Incontro Romano 2014
The Power of Service: Making Tangible the Intangible
ROME, Italy. Tuesday, April 15th
This past Tuesday, April 15th, at the Frentani Congress Center in downtown Rome , students from all over the world gathered for the 24th annual Incontro Romano Congress. This year's topic, The Power of Service: Making Tangible What Is Intangible, inspired a diverse selection of papers, videos, and stands hailing from various cities of Spain, Switzerland, Hong Kong, Jerusalem, France, Ireland, Holland, Portugal, and the United States. In the morning, those who submitted projects to the Congress delivered short presentations about their work. From conceptual "big-picture" reflections on the theme to its more specific application in the realms of fashion, medicine, communication, hotel management - and even Chinese opera! - it was clear that the girls had set their minds to the task of understanding at a deeper level what it means to "make tangible the intangible" and how, in this way, service can be something powerful in the best sense of the term.
A common theme among the various projects consisted in recognizing, on the one hand, the kind of positive and transformative power that service has on the individual who serves. Students from the Sulayr Center in Grenada argued in their paper "The Intangible Revolution" that "serving - and, specifically, caring for others - enriches and improves people." They proposed that it is the youth of society who have the power to provoke this positive "revolution" of authentic service, starting by first becoming themselves persons truly capable of taking care of others. On a related note, in their paper entitled "The Meaning of Service in 2014", students from France highlighted a similar dimension of the theme, claiming that, "To make the invisible visible, one has to serve with a particular interior disposition... In our professional practice of hospitality, we try to be more aware of knowing how to be - that is, giving attention to other people." Girls from Macao agreed with this, proposing in the paper "The Power of Serving: Good Training Makes a Difference" that service professionals need to be adequately trained, always with an eye toward the dignity, greatness, and power that their work possesses. Meanwhile, students from Pamplona, in their paper "Wake Up and Smell the Coffee", identified ways in which gastronomy also has powers that go beyond the immediate visible results of food preparation, such as helping others learn how to better engage with those around them, use their time well, and create memories and shared experiences that are, essentially, the foundations upon which culture is built.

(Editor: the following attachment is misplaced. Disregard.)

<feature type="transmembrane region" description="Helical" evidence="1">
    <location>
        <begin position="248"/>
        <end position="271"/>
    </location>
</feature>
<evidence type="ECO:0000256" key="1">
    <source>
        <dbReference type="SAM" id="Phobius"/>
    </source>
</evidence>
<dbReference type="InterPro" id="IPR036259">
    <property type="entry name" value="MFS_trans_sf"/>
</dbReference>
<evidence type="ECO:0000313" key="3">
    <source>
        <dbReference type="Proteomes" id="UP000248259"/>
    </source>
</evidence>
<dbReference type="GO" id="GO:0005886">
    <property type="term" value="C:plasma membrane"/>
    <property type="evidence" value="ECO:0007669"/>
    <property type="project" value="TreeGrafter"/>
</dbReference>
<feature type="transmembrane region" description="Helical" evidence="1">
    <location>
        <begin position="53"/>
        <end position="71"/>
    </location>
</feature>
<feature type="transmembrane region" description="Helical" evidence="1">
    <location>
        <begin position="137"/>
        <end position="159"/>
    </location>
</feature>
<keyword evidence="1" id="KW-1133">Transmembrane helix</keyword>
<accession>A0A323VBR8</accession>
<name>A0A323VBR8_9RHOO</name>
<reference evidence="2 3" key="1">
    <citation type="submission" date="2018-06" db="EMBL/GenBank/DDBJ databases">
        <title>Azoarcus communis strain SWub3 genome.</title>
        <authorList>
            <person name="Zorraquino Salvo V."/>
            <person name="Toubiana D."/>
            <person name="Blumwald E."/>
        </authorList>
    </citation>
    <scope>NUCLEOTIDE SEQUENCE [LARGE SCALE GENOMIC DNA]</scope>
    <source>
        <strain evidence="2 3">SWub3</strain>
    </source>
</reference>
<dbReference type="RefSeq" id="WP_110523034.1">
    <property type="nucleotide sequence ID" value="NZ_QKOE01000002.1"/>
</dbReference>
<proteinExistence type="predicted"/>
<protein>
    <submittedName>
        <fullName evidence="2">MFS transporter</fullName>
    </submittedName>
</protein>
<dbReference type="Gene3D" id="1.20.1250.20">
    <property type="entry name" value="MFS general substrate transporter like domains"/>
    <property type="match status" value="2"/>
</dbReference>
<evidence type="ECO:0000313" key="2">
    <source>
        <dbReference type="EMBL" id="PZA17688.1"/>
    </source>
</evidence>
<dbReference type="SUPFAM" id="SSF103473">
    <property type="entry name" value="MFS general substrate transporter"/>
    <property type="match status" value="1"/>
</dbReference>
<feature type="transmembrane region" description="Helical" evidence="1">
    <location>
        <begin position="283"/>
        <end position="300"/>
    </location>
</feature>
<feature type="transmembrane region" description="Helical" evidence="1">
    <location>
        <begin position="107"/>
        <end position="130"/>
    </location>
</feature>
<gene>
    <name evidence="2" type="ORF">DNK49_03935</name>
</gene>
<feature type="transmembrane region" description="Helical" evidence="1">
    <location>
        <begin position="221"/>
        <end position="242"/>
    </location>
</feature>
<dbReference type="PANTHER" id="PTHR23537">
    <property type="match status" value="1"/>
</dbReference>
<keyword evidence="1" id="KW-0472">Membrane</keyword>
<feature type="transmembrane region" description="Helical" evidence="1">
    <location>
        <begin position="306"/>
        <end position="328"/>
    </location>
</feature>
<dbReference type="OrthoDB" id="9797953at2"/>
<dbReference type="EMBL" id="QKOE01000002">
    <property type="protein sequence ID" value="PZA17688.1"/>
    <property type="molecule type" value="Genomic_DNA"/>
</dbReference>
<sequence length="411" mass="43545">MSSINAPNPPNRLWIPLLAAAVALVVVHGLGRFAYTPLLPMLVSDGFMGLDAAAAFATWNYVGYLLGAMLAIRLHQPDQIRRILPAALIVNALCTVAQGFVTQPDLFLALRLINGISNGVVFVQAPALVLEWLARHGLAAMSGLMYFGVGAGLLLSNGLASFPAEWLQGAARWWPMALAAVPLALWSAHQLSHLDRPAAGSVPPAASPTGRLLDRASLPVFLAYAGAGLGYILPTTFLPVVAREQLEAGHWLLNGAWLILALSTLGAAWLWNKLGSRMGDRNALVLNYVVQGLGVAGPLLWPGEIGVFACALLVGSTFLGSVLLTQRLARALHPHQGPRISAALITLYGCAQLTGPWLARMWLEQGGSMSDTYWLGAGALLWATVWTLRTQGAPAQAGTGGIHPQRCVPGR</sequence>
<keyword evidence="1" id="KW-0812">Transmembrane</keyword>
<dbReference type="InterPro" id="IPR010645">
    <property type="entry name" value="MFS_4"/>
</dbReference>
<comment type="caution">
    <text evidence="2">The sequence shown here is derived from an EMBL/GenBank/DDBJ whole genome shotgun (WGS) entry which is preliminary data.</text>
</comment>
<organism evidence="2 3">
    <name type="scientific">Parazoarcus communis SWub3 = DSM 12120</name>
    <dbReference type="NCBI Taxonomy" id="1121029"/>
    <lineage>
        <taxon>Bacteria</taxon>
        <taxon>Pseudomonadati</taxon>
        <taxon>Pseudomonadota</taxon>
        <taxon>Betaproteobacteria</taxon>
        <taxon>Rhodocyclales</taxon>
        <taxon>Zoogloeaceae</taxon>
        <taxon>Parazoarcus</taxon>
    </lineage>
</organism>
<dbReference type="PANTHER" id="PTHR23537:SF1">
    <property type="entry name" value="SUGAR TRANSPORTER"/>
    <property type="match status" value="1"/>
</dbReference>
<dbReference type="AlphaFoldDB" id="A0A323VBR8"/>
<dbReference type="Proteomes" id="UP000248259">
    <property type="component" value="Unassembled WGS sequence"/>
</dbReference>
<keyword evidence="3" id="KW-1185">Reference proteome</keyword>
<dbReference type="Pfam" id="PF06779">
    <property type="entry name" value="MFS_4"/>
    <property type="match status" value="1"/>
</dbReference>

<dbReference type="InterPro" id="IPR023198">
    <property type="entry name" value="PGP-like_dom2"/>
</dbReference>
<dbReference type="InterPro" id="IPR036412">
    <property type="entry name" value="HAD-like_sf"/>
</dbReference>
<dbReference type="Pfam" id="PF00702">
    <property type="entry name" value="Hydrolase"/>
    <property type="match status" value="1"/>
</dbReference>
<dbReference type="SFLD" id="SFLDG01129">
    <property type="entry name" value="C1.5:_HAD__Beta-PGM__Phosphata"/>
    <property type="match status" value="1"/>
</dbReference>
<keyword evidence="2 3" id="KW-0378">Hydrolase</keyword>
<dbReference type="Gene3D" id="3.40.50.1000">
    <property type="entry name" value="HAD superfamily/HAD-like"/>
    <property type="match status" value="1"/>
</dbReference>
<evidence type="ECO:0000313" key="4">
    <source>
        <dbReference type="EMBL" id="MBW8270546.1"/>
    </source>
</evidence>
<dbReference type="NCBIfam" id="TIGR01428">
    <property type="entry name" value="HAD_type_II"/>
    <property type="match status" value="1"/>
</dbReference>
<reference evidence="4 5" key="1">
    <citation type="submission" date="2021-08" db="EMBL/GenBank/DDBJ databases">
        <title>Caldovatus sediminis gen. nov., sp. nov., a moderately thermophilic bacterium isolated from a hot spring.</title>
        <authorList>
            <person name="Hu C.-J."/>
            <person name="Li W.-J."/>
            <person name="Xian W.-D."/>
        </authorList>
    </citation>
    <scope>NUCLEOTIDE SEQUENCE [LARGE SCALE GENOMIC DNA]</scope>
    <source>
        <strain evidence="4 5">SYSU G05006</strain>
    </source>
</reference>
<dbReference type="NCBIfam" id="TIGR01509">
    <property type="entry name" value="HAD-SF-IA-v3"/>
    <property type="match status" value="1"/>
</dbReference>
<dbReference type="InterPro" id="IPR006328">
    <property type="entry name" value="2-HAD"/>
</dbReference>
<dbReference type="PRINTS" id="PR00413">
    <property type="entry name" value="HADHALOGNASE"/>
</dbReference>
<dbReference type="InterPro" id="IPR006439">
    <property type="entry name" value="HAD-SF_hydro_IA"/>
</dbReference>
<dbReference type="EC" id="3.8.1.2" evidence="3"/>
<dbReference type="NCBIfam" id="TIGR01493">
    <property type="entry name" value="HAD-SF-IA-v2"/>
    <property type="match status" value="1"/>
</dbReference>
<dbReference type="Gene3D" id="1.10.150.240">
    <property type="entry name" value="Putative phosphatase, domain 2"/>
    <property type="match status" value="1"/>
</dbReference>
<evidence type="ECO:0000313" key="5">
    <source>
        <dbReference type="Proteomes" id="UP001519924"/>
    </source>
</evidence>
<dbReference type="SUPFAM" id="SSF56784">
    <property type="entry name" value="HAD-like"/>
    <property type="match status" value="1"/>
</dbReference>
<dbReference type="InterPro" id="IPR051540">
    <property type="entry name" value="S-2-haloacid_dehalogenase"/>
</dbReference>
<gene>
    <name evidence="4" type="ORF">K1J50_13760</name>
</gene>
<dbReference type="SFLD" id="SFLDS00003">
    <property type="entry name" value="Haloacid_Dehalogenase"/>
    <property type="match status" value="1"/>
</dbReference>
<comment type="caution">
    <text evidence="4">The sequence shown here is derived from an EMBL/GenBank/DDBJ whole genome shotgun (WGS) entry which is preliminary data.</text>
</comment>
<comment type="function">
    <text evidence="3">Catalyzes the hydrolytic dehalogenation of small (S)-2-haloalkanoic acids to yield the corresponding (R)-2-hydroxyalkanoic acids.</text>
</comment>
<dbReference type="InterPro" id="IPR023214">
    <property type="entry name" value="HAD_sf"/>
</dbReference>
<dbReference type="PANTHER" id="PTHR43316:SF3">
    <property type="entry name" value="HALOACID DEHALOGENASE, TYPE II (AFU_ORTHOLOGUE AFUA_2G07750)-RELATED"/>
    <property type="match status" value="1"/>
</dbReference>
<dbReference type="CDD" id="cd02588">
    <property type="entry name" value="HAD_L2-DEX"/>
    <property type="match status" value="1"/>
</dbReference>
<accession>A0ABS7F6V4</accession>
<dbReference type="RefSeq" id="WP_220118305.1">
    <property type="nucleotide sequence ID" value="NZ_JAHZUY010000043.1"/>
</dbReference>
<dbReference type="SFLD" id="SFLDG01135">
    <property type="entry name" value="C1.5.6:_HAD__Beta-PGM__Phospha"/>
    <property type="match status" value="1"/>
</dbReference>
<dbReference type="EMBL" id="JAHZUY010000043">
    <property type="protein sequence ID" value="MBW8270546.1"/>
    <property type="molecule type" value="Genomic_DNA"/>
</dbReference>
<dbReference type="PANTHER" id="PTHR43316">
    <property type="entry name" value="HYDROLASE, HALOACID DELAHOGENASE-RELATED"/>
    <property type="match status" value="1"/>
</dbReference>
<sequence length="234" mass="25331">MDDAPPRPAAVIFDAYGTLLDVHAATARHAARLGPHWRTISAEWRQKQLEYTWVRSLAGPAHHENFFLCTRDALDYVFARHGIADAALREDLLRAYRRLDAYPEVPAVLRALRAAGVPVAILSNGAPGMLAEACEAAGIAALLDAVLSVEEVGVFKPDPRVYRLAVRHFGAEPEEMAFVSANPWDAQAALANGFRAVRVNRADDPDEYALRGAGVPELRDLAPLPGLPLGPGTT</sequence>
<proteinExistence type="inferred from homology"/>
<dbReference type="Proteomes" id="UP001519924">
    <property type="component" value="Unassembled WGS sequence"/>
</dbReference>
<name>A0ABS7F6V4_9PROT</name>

Speaking of culture, several girls from Jerusalem presented a stand called "The Welcoming Tradition" in which they shared with the crowd a special Holy Land tradition, passed down through the generations, which is based on the ideal "my home is your home." They said that this year's Incontro theme helped them reflect on their own culture's traditions, and to take care that these positive ideals remain vibrant among their Palestinian peers. Similarly looking to promote the ideal of service in culture, girls from Ireland and the United States shared exciting details about initiatives going on in their respective countries that aim at promoting the work of the home - service in the most fundamental sense of caring for the basic needs of the human person. Coming from a more historical perspective, the group from Switzerland used the success story of the well-known Birchermüesli (i.e. Müesli) to show how one small business managed to help promote wholistic nutrition around the world.
Another idea common to many of the papers, videos and stands was that service professions, while possessing a real potential to make the world a better place, are significantly undervalued in modern culture. The award for Best Paper went to a work that responded to this problem with an alternative perspective on this kind of profession. Written by another group of students from Macao, "The Power of Serving: Convert Intangible to Tangible" highlighted the accomplishments of those working in the hospitality industry in Macao, showing that these types of jobs often bring out the best in the people who do them. As they put it, "Intangible means something cannot be touched and is not perceptible, like service. Service cannot be touched. It doesn't need many material conditions or support, because it is based on the server's professional attitude and passionate heart. Although service is something intangible, it can be 'felt' by guests." They also suggested ways in which the value of service professions could increase in the eyes of society.